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Afrocentric Intellectuals and the Burden of History

Afrocentric Intellectuals and the Burden of History

Chapter:
(p.206) Chapter Seven Afrocentric Intellectuals and the Burden of History
Source:
Black Intellectual Thought in Modern America
Author(s):
Tunde Adeleke
Publisher:
University Press of Mississippi
DOI:10.14325/mississippi/9781496813657.003.0008

This chapter offers an intellectual history of a concept that has divided African American intellectuals as much as it has brought them together: Afrocentrism. It is a way of narrating the past that is at once an example of myth-making and historical narration, while also a source of racial identification for some. Long before the appearance of a professional class of black intellectuals, the challenges of historical racism compelled some blacks to seek historical knowledge. The chapter comments on the divisive and often critical reception that Afrocentrist scholars have experienced, especially in regards to the bifurcation in the field between advocacy and scholarship. Moreover, it illuminates fundamental flaws in Afrocentric historiography in relation to engaging the conflict over heritage, culture, and history.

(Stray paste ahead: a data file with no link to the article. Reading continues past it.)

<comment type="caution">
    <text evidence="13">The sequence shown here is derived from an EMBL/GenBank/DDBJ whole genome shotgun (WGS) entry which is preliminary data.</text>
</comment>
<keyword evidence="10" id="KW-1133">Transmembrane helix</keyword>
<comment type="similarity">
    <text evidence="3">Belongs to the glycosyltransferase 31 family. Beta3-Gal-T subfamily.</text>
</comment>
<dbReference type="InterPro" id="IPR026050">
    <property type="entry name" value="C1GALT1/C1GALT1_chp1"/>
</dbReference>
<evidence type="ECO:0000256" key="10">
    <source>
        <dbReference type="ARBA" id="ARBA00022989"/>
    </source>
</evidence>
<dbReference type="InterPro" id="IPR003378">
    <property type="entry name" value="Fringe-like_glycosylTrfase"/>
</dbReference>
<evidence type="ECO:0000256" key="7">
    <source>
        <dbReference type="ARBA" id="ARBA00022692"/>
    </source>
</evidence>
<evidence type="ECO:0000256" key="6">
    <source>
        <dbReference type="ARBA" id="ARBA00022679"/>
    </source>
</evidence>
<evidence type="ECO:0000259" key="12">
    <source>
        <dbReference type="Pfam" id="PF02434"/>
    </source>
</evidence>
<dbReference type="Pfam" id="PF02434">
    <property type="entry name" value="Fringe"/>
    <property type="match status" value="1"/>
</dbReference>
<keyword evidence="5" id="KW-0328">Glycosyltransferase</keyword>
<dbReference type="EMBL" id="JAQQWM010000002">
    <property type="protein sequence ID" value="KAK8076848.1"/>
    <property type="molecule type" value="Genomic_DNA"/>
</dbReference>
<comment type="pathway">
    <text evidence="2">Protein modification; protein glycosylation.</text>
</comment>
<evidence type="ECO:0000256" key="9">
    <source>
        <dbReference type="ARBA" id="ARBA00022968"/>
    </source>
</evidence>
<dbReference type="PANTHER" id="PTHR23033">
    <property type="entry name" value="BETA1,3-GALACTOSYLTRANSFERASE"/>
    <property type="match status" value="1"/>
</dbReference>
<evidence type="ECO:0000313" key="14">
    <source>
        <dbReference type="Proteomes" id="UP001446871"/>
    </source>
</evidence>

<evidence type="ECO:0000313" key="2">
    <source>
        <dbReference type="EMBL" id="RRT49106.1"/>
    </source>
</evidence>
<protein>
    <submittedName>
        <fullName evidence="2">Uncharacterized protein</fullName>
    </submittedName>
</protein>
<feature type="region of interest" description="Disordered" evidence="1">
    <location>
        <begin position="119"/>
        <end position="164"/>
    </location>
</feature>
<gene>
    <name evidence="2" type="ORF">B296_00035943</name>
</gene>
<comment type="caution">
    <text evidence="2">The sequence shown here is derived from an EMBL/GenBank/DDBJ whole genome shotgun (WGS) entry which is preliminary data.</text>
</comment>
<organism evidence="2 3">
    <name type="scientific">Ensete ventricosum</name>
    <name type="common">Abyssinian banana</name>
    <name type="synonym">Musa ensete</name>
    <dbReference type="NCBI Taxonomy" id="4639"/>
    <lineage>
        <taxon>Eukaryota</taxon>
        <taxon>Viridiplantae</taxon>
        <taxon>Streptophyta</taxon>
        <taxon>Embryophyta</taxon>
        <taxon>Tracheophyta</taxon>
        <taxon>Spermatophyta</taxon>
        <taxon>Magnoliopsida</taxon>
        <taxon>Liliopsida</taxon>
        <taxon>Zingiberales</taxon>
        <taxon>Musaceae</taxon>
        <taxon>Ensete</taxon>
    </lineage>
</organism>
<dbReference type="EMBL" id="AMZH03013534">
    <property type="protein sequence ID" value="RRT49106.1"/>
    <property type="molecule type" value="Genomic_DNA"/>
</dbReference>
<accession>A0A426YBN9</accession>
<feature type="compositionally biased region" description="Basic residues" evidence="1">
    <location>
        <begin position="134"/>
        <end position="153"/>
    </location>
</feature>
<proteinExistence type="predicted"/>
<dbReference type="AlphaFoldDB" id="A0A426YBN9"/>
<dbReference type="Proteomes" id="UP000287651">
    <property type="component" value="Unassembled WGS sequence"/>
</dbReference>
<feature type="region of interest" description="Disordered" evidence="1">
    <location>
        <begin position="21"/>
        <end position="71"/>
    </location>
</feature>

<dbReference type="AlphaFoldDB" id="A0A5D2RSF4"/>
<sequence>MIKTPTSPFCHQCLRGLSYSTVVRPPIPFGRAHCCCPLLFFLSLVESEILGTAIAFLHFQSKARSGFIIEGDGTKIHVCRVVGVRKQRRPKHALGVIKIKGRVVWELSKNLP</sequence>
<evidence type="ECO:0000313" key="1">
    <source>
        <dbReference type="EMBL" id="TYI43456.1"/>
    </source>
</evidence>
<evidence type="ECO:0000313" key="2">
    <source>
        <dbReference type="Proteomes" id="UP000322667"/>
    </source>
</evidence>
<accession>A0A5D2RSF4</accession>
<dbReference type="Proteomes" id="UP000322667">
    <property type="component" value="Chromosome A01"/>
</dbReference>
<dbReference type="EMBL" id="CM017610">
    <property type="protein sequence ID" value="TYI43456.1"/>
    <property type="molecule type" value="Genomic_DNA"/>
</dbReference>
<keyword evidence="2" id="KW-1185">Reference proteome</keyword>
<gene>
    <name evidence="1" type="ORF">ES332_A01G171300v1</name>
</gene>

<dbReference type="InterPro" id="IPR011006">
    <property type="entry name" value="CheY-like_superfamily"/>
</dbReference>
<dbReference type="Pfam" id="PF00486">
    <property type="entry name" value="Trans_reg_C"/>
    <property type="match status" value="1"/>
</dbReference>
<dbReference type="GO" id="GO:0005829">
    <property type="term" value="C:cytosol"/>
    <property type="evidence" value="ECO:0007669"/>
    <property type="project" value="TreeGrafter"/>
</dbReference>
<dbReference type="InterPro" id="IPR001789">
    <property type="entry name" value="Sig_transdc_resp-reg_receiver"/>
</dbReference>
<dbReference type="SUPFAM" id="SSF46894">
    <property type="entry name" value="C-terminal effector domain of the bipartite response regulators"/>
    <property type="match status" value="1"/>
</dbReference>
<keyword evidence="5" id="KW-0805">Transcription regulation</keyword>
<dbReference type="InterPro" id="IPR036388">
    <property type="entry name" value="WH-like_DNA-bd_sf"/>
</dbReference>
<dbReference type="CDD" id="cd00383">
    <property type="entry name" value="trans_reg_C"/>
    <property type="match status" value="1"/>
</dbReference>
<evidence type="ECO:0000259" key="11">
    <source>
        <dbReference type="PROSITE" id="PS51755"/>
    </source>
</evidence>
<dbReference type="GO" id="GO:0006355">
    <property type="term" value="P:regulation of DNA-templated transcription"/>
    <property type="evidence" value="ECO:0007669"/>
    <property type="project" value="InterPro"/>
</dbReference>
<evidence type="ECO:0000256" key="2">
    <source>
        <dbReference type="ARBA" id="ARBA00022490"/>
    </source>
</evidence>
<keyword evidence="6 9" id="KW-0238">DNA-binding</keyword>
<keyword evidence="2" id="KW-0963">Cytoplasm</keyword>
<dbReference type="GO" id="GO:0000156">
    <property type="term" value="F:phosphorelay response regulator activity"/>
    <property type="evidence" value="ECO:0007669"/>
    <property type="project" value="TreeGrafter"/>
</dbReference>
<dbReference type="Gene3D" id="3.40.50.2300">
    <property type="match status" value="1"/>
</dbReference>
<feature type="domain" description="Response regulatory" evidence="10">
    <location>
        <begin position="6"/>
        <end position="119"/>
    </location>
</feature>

Keywords:   Afrocentrism, African Americans, black intellectuals, racial identification, historical racism, advocacy, scholarship, historiography

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